Social interactions between the races was taboo, and Olga and her group soon realised that they would have a difficult time selling the idea of a multi-racial school that would see white students learning side by side with their Asian and African peers.

Initially the idea was to set up a finishing school which would give African women a chance to acquire secretarial skills in courses that would help them get better jobs and uplift their living standards. At the time, Olga says, people thought they were mad to even come up with such an idea, but a female member of the Kenyatta family whom the group met soon after their arrival, gave them the courage to move on.

(Photo, not reproduced here.) Retired President Moi is introduced to a member of staff at the college in 1981.

"You have arrived at a very good time to open a school for girls. Our women need education to become self-reliant, respect themselves and make themselves respected. This can only happen when they are financially independent. Your school should provide them with the necessary skills," the Kenyatta family member said.

After a brief teaching stint at Kenya High School, then a whites-only school, Olga moved on to carry out their vision.

By 1961, after months of giving music lessons and coaching students in various subjects to raise money, the group was ready to start.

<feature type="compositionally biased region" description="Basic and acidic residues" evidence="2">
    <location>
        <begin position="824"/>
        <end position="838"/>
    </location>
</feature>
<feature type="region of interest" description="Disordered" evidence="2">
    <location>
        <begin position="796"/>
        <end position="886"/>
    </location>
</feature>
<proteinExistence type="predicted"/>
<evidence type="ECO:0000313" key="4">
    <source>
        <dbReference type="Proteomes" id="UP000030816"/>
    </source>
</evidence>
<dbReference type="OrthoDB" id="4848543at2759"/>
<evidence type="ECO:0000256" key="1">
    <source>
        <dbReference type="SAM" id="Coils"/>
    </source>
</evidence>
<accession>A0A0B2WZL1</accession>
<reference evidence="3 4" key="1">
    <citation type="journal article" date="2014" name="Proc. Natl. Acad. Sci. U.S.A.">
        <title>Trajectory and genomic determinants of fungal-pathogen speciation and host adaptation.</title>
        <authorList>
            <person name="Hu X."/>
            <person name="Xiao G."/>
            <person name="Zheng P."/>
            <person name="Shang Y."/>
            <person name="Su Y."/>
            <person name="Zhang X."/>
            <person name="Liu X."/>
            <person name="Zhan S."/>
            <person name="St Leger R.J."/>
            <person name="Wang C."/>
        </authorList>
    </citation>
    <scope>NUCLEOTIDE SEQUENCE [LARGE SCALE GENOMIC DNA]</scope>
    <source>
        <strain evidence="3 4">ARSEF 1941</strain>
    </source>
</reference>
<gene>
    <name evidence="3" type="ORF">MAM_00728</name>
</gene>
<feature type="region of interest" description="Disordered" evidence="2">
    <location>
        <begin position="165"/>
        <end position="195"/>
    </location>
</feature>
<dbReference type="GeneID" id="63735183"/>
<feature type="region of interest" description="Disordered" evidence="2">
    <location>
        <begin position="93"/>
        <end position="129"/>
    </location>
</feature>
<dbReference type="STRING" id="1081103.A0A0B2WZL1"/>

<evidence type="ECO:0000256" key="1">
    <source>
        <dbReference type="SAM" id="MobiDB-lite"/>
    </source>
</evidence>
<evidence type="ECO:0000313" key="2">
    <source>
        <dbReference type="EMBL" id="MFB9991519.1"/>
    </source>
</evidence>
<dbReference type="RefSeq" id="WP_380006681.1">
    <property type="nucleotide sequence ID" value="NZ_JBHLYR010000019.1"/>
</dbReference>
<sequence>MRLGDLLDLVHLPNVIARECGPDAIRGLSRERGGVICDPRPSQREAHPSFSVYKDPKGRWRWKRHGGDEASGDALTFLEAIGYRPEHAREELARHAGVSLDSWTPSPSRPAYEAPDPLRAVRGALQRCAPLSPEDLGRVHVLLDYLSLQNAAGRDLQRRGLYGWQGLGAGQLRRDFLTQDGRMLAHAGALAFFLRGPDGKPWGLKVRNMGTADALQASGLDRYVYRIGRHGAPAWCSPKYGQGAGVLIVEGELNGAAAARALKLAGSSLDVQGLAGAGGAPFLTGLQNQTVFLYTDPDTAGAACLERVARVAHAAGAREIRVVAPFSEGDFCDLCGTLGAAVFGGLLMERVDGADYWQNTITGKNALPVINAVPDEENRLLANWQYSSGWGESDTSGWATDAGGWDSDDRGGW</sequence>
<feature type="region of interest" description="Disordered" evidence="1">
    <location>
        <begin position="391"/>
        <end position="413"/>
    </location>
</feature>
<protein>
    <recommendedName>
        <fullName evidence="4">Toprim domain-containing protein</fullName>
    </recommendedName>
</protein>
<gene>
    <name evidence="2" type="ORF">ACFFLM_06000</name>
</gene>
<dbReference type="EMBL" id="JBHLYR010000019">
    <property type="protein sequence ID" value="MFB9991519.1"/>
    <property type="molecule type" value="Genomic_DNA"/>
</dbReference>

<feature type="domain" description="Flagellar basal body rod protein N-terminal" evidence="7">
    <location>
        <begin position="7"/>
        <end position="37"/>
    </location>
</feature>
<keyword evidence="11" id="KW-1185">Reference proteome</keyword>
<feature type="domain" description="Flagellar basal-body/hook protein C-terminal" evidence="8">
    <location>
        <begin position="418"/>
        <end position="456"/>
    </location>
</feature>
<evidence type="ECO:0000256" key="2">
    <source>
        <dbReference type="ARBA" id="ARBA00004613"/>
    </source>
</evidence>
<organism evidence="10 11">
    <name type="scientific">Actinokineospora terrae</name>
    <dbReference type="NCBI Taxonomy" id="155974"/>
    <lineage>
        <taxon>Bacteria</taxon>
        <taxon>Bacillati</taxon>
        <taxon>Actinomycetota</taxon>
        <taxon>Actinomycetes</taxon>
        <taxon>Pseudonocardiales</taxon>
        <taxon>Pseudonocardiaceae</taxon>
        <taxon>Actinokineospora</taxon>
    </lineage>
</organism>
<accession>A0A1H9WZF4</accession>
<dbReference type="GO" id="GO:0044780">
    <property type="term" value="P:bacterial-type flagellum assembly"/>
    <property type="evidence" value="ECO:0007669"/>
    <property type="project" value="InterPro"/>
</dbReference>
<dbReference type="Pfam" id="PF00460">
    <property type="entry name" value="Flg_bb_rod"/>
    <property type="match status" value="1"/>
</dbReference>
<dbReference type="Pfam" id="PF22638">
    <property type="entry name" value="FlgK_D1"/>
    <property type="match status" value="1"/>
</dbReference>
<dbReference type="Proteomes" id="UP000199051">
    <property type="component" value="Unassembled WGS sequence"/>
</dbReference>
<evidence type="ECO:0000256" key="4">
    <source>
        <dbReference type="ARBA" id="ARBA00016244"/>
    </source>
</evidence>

But there was a problem. One of the students was Goan and the city council would hear nothing of registering Kianda, first located in Valley Arcade — a white residential area — and two with a non-European student on board.

They would first have to seek the approval of the residents, the council said.

Her proposal to the residents was flatly rejected and Marlin was crushed. "It was simply one of the worst moments of my life," she says.

She then knew that they would have to move out of the area if their mission to give African girls a chance to study was to be fulfilled.

One of her students offered to help. Her father, Paddy Rouche, owned an estate agency in Nairobi’s Westlands and had just identified a parcel of land along Waiyaki Way (Kianda School’s present location), which was on the border of a reserve on which the Japanese embassy also stood.

At this time, the government also decided to declare some plots in the area multi-racial and Kianda (Kikuyu for valley) finally found a home which would be led by Olga until 1980.

It would be the first of several educational institutions put up by the Kianda Foundation in its quest to uplift the educational standards and general welfare of women in Kenya.

Registered in 1961 in Nairobi, its development has over the years given rise to a primary and secondary schools as well as the Kibondeni Catering School and the Kimlea Girls Technical Training College in Kiambu.

[(Photo, not reproduced here.)Mama Ngina Kenyatta is shown around the college on a visit in the 70s.]

The latter has saved hundreds of girls from the degrading and exploitative child labour rampant on the coffee plantations in the district.